Prairie Elementary Spelling Bee champion named
WORTHINGTON -- After 12 rounds of intense competition and a showdown with second-place winner Jordan Jensen, Emily Shaffer took top honors at the Prairie Elementary Spelling Bee Friday, correctly spelling both "energetic" and "chocolate" for the win.
"I didn't even think I'd get to third place," Shaffer said following the fifth-grade-only contest.
Shaffer's best class is spelling, and she prepared for the test by going online to check out some vocabulary words. Her father helped her practice spelling those words. As it turned out, none of them were used in the bee, but the extra work may stand Shaffer in good stead in her next round of competition -- at the Southwest Minnesota Spelling Bee in Fulda April 10.
Shaffer will be accompanied by Jensen and one of the other top 9 fifth-grade spellers in Prairie Elementary who competed in Friday's bee. They are: Liz Hayenga, Melissa Soukphilanouvong, Nathoe Vorasane, Noriden Mussa, Mary Abella, Julia Luke, Shaffer, Jensen and Lilly Hua.
The contest began with fifth grade teacher Hollie Hibma explaining the rules for the spellers.
Hibma would state the word, use it in a sentence, and then state the word again. The speller would then state the word, spell it, and then say the word again. Spellers were allowed to write the word down before they recited its letters.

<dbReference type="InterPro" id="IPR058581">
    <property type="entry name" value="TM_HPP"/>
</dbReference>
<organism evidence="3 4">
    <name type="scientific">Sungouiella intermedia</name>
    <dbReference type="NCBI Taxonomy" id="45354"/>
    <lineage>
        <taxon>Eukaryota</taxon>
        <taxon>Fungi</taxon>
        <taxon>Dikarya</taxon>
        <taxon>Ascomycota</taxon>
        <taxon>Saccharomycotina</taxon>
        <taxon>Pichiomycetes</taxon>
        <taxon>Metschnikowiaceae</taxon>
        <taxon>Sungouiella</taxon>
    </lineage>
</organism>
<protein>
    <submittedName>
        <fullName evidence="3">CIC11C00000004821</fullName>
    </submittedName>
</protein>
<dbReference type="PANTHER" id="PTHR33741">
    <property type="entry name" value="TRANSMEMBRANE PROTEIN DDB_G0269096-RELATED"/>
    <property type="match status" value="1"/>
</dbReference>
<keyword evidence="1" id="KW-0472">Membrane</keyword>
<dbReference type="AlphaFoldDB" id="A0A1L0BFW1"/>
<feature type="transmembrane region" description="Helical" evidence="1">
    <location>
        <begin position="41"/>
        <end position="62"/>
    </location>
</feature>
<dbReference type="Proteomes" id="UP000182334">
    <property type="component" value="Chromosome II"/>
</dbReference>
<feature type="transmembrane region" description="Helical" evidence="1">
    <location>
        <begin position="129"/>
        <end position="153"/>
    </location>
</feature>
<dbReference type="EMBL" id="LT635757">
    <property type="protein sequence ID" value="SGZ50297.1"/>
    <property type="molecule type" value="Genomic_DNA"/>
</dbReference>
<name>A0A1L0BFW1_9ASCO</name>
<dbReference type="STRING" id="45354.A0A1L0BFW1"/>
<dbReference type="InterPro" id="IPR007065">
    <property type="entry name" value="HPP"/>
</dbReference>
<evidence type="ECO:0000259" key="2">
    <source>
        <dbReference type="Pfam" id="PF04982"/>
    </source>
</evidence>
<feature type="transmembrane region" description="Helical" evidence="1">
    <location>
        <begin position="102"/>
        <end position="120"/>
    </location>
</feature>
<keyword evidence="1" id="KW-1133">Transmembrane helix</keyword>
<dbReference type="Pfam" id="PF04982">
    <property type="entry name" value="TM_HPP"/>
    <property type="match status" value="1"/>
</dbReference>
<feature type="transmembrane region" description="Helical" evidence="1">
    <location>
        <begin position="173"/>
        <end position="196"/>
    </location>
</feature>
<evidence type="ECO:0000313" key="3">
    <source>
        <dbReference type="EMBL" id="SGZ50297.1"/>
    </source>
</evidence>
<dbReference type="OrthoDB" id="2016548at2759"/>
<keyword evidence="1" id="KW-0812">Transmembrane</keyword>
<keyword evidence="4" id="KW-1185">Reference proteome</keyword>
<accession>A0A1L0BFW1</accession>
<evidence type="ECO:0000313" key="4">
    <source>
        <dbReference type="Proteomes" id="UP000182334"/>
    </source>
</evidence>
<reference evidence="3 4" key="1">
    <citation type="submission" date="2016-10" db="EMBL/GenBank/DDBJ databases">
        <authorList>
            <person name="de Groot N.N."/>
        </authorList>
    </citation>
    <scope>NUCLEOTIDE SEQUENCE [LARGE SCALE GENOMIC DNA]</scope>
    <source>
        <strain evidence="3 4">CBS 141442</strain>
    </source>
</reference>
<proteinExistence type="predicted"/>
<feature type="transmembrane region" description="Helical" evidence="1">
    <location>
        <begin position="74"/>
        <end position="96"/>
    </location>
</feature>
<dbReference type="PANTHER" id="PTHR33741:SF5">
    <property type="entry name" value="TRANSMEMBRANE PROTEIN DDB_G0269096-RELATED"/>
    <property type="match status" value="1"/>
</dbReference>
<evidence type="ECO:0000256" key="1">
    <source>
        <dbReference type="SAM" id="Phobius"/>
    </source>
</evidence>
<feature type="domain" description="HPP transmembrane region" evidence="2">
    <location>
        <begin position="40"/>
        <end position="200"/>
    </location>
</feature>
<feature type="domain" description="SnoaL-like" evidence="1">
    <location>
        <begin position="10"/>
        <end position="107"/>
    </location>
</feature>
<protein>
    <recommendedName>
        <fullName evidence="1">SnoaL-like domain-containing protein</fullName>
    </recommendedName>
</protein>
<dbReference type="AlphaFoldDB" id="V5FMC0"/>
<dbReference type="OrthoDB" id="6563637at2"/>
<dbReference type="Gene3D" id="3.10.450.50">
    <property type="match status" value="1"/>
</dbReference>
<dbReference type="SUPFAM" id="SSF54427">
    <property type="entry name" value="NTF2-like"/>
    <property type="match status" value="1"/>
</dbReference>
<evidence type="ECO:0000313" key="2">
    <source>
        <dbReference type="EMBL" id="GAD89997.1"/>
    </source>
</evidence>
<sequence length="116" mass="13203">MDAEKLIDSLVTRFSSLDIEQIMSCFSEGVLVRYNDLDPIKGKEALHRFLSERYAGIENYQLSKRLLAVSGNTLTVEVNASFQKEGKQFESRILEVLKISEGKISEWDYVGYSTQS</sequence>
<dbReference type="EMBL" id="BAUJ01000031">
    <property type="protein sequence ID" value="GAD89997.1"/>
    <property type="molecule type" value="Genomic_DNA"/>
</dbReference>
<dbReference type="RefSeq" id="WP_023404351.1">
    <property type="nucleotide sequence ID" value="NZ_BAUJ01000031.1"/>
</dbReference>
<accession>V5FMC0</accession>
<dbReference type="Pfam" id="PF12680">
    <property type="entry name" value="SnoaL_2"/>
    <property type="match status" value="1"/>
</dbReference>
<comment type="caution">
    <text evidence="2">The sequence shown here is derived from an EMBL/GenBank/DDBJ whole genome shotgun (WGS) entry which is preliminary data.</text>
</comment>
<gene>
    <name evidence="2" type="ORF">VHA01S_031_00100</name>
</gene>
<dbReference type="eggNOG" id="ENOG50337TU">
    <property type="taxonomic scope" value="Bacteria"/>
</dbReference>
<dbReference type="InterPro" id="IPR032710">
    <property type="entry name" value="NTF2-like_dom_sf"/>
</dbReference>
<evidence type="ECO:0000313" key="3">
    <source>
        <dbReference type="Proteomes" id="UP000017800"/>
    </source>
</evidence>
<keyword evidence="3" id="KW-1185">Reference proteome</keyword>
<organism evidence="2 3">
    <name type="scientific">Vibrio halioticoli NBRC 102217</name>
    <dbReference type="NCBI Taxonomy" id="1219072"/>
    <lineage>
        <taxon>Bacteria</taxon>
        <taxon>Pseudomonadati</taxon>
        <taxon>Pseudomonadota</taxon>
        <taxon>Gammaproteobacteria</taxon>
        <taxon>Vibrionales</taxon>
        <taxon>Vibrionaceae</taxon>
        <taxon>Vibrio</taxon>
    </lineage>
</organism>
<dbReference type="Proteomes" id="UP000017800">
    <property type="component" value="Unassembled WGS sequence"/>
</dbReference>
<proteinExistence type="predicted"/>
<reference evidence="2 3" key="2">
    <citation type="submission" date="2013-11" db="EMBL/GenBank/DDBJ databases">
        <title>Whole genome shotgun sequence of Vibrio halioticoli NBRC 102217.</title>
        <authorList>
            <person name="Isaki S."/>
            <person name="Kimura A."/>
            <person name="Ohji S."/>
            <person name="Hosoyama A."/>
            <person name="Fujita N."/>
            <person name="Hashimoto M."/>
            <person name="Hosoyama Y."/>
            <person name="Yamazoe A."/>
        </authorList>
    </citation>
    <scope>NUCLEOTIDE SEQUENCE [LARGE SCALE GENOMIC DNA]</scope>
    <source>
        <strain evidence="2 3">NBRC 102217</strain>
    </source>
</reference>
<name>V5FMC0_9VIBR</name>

The first portion of the bee was a single-elimination contest, and eliminations started in the very first round, as Vorasane faltered spelling the word "emit." In round 5, Soukphilanouvong only included one N when spelling "annual," and in round 6, Hua missed the word "standard." Luke dropped out of the competition in round 7, after spelling "bonanza" like it sounds. Both Mussa and Abella left the competition after round 9, Mussa for mixing up the last two vowels in "safeguard" and Abella for adding an extra A after the T in "banditry."
Third place speller Hayenga left out a P in "oppress" in the 12th round, ending the sudden-death portion of the competition and leaving Jensen and Shaffer to a one-on-one match. At that point, if one student missed a word, the other would need to spell that word and one additional word correctly in order to win.
Shaffer spelled "tunic" and Jensen spelled "earnest," but then Shaffer missed the word "reevaluate," and a hush came over the crowd of fifth-graders, teachers and parents, as Jensen correctly spelled the same word. But he missed the next word, "garland," and the competition resumed.
Shaffer spelled "hydroperiod" correctly, and then it was Jensen's turn to miss a word, beginning "energetic" with an I. The crowd held its breath again, and Shaffer correctly spelled "energetic" and then was tasked with spelling "chocolate." After hesitating on the second O, she correctly spelled the word in order to win the bee.
Classmates congratulated Shaffer, Jensen and all the spelling bee participants, cheering and clapping for each of them throughout the competition, all in the spirit of good sportsmanship.